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Group chairman Pablo Dennison said he was disappointed the Dunedin City Council last month opted to retain the single transferable vote system used in the city since the 2004 council election.
His small, recently started working group had already gathered more than 1000 signatures supporting holding a poll on the way the city voted, Mr Dennison said.
Despite the name of the four-week old group, the poll would be about giving the voters a chance to say whether they wanted a change to the way voting was done in Dunedin rather than agreeing to support a first-past-the-post system.
"My thing is it’s not about what system is better than the other, it’s about us having a chance to decide for ourselves."
The group had three core members - Mr Dennison and city centre retailers Sue Todd and Brent Weatherall - but the group’s petition was available to sign in hard copy in more than a dozen businesses across Dunedin.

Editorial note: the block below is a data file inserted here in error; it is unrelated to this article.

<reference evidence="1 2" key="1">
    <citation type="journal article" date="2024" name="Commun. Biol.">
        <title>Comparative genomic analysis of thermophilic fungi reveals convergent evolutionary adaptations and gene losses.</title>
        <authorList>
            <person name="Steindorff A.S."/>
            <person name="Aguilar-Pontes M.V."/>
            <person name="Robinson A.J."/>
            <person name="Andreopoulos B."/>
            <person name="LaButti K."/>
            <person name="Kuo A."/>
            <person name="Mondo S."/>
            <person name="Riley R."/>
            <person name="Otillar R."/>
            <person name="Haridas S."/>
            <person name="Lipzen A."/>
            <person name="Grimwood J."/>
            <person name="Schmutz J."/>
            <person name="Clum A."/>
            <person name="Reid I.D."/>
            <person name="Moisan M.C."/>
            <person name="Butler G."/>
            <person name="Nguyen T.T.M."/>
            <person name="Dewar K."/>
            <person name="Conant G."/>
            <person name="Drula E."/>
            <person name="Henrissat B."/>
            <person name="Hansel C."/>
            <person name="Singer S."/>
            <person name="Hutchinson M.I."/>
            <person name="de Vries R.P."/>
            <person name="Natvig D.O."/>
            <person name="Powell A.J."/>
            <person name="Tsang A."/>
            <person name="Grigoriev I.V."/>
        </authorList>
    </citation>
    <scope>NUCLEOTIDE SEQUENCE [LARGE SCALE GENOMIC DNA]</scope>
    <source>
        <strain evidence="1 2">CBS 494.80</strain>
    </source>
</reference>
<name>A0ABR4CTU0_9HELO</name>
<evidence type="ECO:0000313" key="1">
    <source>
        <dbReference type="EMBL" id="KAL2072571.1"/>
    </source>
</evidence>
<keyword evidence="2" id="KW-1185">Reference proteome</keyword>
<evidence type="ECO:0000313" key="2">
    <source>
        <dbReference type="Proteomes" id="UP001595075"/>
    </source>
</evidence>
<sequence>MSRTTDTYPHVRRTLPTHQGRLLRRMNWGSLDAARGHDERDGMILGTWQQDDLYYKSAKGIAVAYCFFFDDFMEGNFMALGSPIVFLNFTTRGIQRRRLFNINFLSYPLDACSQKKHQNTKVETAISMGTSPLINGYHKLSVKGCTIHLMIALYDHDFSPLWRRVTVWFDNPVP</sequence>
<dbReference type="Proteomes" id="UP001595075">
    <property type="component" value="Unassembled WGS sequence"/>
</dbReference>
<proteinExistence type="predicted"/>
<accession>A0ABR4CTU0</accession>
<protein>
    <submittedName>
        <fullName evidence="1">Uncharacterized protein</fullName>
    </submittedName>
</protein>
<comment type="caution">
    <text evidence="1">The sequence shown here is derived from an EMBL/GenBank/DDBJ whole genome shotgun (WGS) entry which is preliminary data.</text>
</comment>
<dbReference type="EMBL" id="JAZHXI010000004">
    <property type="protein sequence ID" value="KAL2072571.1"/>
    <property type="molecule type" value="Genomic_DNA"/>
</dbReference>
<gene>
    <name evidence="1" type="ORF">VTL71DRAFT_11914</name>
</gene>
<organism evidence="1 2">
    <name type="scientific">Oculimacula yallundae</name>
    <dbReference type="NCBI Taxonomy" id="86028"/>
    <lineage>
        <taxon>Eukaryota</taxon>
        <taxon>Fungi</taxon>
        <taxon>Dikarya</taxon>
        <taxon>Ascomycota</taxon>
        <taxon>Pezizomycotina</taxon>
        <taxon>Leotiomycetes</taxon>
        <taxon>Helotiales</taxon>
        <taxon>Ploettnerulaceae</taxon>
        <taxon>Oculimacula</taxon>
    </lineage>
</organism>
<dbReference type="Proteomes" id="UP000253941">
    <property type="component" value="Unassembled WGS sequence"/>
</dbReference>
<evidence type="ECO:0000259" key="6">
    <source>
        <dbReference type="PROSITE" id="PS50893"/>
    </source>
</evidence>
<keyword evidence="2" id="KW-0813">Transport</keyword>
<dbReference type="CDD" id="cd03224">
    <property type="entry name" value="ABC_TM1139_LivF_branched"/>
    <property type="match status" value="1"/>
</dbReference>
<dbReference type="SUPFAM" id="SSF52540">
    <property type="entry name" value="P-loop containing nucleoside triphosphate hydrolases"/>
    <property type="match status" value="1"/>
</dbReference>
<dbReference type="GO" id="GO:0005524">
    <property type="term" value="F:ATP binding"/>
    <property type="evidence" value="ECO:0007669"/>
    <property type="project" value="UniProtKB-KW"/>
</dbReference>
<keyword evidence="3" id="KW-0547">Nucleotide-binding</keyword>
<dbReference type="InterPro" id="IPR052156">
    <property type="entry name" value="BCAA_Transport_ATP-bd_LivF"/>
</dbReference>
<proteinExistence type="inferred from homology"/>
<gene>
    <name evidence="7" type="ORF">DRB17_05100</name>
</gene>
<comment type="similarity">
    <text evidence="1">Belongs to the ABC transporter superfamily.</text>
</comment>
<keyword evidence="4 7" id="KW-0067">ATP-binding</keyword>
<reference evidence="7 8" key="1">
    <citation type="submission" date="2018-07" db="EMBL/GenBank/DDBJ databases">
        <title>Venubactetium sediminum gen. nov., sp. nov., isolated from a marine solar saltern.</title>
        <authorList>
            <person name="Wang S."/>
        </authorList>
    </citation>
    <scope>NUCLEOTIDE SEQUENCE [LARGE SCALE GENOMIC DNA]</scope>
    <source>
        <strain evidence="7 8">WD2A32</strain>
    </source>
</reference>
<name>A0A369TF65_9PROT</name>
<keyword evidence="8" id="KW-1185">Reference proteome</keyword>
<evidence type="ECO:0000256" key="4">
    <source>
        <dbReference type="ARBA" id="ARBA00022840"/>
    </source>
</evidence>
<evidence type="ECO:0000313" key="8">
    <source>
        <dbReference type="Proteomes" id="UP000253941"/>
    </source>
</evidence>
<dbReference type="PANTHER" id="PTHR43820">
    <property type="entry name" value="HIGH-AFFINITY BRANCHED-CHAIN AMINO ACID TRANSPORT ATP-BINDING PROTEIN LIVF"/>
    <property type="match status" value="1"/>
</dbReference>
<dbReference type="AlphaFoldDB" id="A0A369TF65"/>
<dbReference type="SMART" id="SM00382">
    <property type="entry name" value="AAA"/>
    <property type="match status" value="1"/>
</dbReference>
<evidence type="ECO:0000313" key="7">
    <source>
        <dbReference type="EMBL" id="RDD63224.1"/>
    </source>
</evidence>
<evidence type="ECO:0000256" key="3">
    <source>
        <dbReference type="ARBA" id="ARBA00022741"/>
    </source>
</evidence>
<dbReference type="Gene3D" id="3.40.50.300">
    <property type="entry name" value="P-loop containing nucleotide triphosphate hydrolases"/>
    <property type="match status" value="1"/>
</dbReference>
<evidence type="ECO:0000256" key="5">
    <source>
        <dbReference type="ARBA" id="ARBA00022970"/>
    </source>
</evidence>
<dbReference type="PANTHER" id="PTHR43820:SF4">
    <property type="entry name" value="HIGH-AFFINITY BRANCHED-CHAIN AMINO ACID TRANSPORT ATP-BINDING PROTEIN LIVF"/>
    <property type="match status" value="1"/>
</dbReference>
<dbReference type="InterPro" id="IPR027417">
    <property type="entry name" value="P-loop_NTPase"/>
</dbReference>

He hoped to gather more than 5000 signatures before the end of the year.
The council, in a full council meeting on July 28, decided to stick with the single transferable vote system, where rather than voting for one candidate alone, voters list in order their preference of candidates, voting for as few, or as many, candidates as they like.
The council did not decide to hold a poll on the issue, but under section 29 of the Local Electoral Act more than 5% of those enrolled as eligible to vote at the previous election - in Dunedin’s case 4674 voters - could demand a poll.
This would be held to decide on one of the two electoral systems to be used at the next two triennial elections of the local authority and its community boards.
Mr Dennison said he wanted regular polls on the city’s preferred electoral system.
In an attached report to the council paper, among the advantages listed of each system so-called "tactical" voting is said to be possible in the first-past-the-post system, voters being able prevent a candidate from winning in some circumstances.
In single transferable vote systems tactical voting is "virtually impossible" and voters instead are encouraged to express their "true preferences".